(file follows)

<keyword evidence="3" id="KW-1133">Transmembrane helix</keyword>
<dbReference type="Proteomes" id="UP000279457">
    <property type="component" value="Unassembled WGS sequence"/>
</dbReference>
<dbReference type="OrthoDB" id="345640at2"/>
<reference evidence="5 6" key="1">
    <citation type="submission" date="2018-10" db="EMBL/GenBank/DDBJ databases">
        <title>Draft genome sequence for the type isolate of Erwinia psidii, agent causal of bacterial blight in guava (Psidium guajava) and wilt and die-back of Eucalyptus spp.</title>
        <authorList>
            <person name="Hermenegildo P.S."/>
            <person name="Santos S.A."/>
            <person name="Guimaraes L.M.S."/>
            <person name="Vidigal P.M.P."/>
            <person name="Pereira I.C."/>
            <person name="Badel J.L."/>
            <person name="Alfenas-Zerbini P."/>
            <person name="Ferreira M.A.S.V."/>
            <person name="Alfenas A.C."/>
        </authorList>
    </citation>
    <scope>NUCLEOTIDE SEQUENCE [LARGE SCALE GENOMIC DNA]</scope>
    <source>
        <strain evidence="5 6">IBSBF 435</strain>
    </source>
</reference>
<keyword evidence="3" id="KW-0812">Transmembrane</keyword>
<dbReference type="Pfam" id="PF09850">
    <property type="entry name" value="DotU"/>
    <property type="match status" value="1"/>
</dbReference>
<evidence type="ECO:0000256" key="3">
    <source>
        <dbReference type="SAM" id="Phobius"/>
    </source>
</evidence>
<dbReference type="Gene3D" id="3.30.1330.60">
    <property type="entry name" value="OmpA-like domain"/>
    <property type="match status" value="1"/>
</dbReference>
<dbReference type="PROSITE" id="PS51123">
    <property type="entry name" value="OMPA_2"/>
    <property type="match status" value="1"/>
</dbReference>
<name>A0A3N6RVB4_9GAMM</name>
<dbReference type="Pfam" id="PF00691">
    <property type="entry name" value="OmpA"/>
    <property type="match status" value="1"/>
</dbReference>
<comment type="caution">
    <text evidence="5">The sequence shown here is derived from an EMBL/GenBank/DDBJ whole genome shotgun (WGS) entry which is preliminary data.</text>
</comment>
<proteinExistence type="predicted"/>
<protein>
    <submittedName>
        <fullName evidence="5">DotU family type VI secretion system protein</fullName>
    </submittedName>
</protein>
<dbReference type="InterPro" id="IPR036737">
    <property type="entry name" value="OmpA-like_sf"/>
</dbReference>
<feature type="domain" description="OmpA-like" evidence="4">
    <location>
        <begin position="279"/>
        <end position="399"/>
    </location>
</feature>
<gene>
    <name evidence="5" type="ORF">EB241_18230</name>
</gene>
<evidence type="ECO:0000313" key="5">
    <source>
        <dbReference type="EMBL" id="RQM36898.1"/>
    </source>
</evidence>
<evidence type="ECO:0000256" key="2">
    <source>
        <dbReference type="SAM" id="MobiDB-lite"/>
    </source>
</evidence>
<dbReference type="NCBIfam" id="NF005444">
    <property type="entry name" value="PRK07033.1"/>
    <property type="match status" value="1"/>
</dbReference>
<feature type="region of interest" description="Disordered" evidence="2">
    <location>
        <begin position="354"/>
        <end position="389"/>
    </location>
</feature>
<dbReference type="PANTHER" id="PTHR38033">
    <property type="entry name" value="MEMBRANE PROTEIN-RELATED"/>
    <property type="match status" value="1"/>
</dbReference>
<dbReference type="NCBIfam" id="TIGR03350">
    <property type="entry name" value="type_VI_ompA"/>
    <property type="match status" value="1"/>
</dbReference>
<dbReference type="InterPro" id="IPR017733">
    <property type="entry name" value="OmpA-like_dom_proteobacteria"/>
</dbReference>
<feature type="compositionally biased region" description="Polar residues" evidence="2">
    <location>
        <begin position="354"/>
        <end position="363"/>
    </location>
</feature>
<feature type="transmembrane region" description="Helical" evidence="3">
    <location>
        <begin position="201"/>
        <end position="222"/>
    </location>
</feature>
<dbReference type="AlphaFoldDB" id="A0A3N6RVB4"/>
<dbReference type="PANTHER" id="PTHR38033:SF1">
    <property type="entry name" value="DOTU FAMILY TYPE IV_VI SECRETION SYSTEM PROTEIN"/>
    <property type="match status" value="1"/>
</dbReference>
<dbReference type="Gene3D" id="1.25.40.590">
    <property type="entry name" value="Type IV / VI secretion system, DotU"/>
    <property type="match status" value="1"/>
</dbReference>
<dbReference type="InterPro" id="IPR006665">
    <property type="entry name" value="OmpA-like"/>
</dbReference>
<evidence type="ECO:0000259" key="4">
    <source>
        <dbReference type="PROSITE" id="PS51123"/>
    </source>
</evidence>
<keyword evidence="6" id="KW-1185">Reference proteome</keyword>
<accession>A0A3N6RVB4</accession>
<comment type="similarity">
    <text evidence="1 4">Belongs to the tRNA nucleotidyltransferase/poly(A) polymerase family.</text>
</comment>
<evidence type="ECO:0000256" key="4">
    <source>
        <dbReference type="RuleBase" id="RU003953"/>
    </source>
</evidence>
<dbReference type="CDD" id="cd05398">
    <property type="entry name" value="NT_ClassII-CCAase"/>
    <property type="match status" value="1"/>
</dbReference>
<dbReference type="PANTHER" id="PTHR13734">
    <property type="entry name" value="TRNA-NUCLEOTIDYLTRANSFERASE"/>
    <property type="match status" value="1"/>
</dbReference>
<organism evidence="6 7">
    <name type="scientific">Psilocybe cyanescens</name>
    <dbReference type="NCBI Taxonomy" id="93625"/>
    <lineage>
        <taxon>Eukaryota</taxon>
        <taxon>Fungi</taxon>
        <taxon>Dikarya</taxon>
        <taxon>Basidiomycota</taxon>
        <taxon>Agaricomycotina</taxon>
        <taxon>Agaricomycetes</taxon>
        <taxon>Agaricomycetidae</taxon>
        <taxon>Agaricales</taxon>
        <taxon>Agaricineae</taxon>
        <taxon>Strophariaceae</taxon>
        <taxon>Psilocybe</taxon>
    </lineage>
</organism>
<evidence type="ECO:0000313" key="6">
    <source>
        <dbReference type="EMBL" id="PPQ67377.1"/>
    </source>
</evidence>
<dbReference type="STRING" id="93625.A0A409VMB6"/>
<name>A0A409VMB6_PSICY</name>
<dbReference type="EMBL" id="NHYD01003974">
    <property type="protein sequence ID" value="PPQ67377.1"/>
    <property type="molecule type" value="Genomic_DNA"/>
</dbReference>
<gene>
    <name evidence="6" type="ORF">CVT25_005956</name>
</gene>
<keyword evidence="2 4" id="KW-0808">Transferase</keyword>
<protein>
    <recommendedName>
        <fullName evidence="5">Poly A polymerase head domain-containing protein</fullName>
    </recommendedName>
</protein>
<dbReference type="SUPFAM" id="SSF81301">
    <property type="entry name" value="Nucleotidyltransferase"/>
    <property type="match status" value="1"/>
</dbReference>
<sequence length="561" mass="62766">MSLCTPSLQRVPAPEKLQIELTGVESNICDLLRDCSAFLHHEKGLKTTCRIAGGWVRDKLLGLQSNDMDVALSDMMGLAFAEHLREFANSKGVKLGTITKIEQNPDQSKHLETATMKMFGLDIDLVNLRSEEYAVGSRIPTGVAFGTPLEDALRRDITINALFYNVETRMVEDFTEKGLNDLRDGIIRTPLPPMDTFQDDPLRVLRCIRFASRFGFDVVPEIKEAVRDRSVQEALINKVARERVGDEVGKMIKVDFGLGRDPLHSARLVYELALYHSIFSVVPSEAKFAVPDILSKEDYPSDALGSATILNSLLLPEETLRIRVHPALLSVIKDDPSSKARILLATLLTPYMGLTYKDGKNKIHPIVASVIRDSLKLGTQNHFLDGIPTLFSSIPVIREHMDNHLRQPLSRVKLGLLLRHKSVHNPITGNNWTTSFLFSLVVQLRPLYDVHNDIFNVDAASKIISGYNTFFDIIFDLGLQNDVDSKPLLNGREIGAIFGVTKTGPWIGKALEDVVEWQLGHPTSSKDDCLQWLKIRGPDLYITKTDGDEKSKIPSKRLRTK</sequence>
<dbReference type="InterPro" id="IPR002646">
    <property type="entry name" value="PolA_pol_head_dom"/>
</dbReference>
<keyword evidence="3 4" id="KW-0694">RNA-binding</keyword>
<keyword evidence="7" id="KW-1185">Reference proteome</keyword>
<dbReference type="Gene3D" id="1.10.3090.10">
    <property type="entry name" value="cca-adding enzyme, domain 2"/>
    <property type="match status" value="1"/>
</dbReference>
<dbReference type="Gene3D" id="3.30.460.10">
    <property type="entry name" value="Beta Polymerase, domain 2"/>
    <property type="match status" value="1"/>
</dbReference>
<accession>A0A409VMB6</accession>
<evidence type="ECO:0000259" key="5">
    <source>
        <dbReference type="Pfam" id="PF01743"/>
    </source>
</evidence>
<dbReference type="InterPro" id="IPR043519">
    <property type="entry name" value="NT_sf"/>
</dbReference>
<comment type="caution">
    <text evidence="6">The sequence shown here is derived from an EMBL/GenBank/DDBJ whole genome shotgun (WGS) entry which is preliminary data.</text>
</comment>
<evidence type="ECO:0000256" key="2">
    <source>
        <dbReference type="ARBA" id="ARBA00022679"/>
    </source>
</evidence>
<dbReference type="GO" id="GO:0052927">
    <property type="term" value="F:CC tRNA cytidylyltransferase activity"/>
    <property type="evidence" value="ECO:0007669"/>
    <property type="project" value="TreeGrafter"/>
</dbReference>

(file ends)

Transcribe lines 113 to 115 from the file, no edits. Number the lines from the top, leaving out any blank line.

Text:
<dbReference type="AlphaFoldDB" id="A0A3N6RVB4"/>
<dbReference type="PANTHER" id="PTHR38033:SF1">
    <property type="entry name" value="DOTU FAMILY TYPE IV_VI SECRETION SYSTEM PROTEIN"/>